HomeFamily LawThe Existing State of Status Quo in Parenting Hearings

The Existing State of Status Quo in Parenting Hearings

Leigh Sherry

The term status quo in family law parenting applications has become a significant term.  When newly separated parents come to court for a parenting order, the Judge usually wants to know what the existing parenting arrangement is and was prior to separation.

In PDB v AJB, 2020 ABQB 298, the Court of Queen’s Bench of Alberta gave insight as to what the legal definition of the term status quo is, and how status quo factors into a court application when determining the best interests of children and parenting arrangements on an interim basis.

In PDB, the father applied in morning chambers for a parenting order for shared parenting.  There were no previous court orders related to parenting.  He argued that the parties shared parenting prior to separation.  The Mother disagreed, stating that since separation six months prior, she had been the primary caregiver.  While agreeing with the Mother for various detailed reasons, the Justice gave a thorough overview of caselaw related to status quo and produced the key principles for parents and Courts to know when considering the status quo in parenting arrangements.  The Court held at para 18:

  1. the overarching factor is the best interests of the child or children involved;
  2. the status quo parenting is a factor in gauging the “best interests” interim parenting arrangement;
  3. that includes both the pre- and post-separation status quo;
  4. as between those two, the pre-separation status quo will usually be more significant (typically representing a longer period of parenting and the “baseline” for the family);
  5. a parent’s agreement, after separation, to a particular interim arrangement, should not be treated as a waiver of the right to seek a different (longer-term) arrangement15;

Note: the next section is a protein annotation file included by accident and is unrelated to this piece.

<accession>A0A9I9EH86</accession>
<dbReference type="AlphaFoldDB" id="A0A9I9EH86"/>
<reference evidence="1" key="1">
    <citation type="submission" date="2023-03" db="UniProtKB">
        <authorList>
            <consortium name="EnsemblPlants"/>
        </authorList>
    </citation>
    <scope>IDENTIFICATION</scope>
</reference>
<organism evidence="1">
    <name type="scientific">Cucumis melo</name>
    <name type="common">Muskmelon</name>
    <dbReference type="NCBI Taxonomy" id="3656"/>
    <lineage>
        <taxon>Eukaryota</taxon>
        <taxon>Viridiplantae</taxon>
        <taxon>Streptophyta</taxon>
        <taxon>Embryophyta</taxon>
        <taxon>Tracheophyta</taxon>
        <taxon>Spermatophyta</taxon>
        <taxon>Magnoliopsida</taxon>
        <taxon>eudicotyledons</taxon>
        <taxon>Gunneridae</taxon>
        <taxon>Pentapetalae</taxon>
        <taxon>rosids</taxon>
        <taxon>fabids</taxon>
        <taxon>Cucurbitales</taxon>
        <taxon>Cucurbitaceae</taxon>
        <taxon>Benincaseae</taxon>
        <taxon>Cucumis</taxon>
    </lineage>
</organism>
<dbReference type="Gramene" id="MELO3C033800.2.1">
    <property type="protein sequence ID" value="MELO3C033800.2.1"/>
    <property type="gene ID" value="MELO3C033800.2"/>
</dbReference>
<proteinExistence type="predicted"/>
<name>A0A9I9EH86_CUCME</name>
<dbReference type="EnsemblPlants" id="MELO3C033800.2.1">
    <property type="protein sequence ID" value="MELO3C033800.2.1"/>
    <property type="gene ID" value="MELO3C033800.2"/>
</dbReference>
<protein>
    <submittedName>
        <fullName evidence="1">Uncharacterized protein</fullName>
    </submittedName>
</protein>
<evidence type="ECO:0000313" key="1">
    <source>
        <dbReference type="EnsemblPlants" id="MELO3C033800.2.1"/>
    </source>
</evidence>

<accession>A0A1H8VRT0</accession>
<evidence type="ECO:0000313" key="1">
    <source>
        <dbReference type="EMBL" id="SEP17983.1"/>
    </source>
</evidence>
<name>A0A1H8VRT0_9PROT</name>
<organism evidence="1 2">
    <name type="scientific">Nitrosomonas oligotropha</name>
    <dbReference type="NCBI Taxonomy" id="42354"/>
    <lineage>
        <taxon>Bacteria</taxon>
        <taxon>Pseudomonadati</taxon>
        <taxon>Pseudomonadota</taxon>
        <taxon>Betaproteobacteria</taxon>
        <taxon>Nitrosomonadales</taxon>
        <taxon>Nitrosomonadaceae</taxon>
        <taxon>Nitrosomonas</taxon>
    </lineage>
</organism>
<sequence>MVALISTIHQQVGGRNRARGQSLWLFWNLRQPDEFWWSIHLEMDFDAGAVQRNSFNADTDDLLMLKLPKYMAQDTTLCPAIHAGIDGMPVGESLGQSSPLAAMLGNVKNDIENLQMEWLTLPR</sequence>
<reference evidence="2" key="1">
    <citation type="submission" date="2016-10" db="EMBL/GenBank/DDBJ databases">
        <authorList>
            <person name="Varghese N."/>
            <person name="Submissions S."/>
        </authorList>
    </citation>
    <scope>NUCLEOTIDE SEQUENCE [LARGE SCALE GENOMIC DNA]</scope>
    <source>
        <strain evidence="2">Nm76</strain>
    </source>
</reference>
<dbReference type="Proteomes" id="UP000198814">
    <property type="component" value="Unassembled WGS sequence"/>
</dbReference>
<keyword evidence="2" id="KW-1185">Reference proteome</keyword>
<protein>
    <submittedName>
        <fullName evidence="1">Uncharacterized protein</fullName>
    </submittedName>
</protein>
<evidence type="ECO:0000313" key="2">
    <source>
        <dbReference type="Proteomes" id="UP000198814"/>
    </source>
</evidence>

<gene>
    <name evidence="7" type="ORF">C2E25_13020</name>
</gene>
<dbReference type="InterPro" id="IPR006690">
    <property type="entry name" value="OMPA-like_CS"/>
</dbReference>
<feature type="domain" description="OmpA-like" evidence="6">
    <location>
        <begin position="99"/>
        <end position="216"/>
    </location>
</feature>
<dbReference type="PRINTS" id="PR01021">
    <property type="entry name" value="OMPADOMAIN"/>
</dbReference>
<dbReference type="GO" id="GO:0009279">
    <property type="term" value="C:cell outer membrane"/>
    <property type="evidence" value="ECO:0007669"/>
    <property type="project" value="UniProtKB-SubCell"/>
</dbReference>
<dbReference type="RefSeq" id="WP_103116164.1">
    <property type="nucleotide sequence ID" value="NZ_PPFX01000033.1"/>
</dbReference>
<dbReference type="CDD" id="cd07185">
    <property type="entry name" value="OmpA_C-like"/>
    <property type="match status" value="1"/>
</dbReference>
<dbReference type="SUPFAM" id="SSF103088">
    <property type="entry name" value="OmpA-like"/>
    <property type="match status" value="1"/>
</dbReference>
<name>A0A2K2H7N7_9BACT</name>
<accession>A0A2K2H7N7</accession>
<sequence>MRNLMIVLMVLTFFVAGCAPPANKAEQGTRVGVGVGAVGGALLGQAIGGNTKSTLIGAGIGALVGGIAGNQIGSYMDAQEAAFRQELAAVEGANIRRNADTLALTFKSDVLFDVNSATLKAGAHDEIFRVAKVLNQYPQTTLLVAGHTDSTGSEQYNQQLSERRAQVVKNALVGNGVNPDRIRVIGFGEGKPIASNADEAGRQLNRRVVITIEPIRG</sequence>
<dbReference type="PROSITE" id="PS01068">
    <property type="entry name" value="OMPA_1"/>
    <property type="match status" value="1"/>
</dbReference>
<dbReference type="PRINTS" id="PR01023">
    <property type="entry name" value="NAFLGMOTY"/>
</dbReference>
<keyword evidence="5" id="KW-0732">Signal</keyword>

6. the significance of the post-separation status quo may be particularly be diminished where: a. it is short-lived; b. it resulted from one parent’s (i.e. unilateral) decision (e.g. moving with the child or children); or c. it was affected by one parent’s inability, or reduced ability, to parent in the aftermath of the separation (e.g. arranging suitable accommodation and adjusting work schedules);
  7. on the other hand, the longer the post-separation status quo, and particularly where it extends beyond the “immediate adjustments” stage, the more significance that status quo may acquire. (For example, in Sorensen v Cooney (cited above), the chambers judge and the Court of Appeal both focused exclusively on the post-separation period, which had run for three years);
  8. on that aspect, a party may provide an explanation for apparent delay in applying for a parenting order i.e. other than simply agreement, or acquiescence, to a new status quo; and
  9. the status quo parenting (in either period) may be difficult, if not impossible, to determine in a chambers setting e.g. because of conflicting evidence. In such case, it minimizes or even disappears as a factor.

It is important to emphasize that status quo may be more significant for temporary parenting orders (when there is no conflicting evidence) and becomes less significant in a final determination of parenting, although it can still be a factor properly considered by a trial judge.  In both types of hearings though, the overriding analysis remains the best interests of the child.

In a 2018 case, Sorensen v Cooney, 2018 ABCA 17, the top Court in Alberta referred to status quo as “the last parenting arrangement agreed to by the parties” (para 5).  The Alberta Court of Appeal also discouraged multiple changes to interim parenting arrangements, stating “the status quo parenting arrangements should generally be changed only in a forum where the best interests of the child can be properly considered” (LDM v WFT, 2017 ABCA 106, para 7).

The task for judges in morning chambers who are hearing parenting applications is to find a temporary parenting arrangement/schedule until trial that is child-focused which means that it is the least disruptive to the child, the most familiar routine to the child (if possible), and in the best interests of the child.

2021-01-05T21:10:30+00:00January 5, 2021|Family Law|
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